LOGAN — You may never see them but they’re the ones who are always there to answer the phone, 24-hours a day, seven-days a week. They often speak to people at the worst imaginable times, and through it all stay calm. Local 911 Dispatch Operators have been recognized for their service the past several days during National Public Safety Telecommunicators Week.
Shelley Peterson is the Communications Director for the Logan call center that handles all 911 calls for Cache County. Her staff of 24 dispatchers answer around 385 calls a day. Of those, an average of 122 calls are emergencies, from traffic accidents to shootings.
Peterson started working as a dispatch operator in 1994. She said besides doing all the work to call-out police, fire or paramedics, sometimes there is also a caller on the other side of the phone who needs to be told, it is going to be okay.
“Sometimes even just to be someone that tells somebody, ‘I’m sorry this is happening, I’m going to stay on the phone with you until somebody gets to you,’” said Peterson.
Dispatch operators are trained to talk people through performing CPR, First-Aid and even giving birth.
Peterson said even though the training course is 16-weeks, it usually takes almost a year before a dispatch operator feels like they can handle any call.
“It takes a while before you have your first CPR, you have your first suicide and your first high-speed chase. Some of them you never feel good about. I mean there are some things that it doesn’t matter how long you have been here, they are terrible, they are bad calls and it rips your heart out.”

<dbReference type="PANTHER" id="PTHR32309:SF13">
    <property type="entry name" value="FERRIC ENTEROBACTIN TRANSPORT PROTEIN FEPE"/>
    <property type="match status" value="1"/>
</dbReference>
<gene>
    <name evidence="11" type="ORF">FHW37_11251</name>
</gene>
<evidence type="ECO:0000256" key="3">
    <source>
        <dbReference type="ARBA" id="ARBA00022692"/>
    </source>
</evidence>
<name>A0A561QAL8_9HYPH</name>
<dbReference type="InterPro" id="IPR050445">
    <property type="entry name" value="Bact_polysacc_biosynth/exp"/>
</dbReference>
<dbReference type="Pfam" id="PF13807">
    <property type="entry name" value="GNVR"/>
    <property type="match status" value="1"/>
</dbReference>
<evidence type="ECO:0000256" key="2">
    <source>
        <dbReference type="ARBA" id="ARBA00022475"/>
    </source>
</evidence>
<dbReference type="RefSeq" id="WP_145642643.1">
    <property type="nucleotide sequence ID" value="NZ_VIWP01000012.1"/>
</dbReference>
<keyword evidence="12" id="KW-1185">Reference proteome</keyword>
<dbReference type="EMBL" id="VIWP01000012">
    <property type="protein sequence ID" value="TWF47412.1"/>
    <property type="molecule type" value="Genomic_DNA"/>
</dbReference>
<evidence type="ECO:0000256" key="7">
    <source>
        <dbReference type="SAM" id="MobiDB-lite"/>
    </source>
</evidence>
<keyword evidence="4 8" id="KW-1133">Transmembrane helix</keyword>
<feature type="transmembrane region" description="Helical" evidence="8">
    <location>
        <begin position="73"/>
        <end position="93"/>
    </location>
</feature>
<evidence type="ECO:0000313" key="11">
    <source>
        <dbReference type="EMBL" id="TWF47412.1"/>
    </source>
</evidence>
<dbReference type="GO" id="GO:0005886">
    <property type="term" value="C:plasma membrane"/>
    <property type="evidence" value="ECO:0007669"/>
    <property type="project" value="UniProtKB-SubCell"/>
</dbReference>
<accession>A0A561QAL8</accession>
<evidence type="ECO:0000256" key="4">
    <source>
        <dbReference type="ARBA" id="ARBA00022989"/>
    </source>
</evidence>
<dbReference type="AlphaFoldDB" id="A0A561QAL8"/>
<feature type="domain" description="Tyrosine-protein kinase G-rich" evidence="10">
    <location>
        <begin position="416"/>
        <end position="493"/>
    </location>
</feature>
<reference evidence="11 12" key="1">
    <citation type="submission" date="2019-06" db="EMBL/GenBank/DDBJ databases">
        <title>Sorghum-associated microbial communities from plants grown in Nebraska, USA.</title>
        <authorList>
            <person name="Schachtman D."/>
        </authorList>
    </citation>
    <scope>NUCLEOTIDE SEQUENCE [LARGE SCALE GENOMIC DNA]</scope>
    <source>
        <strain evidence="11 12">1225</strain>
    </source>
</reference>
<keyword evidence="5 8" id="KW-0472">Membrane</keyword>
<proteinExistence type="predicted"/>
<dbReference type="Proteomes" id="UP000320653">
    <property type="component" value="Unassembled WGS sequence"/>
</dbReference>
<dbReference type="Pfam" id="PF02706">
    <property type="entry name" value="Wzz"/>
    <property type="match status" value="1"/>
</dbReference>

The 911 Dispatch Center is located in the second-story of the Logan City Police Department. The center is equipped with fireproof protections, and backup generators so dispatchers are always able to answer a call. The center always has at least three dispatchers working at any given time.
Peterson hopes the community knows that no matter what the call is, they treat it as an emergency and will do everything they can to get people the help they need.
“We don’t take it lightly, we really try to get people help quickly. We do the same that we hope somebody did for us if we were in need.”
National Public Safety Telecommunicators Week is held every year during the second week of April. It was designed to recognize telecommunications personnel in the public safety community for their service and commitment to the profession.
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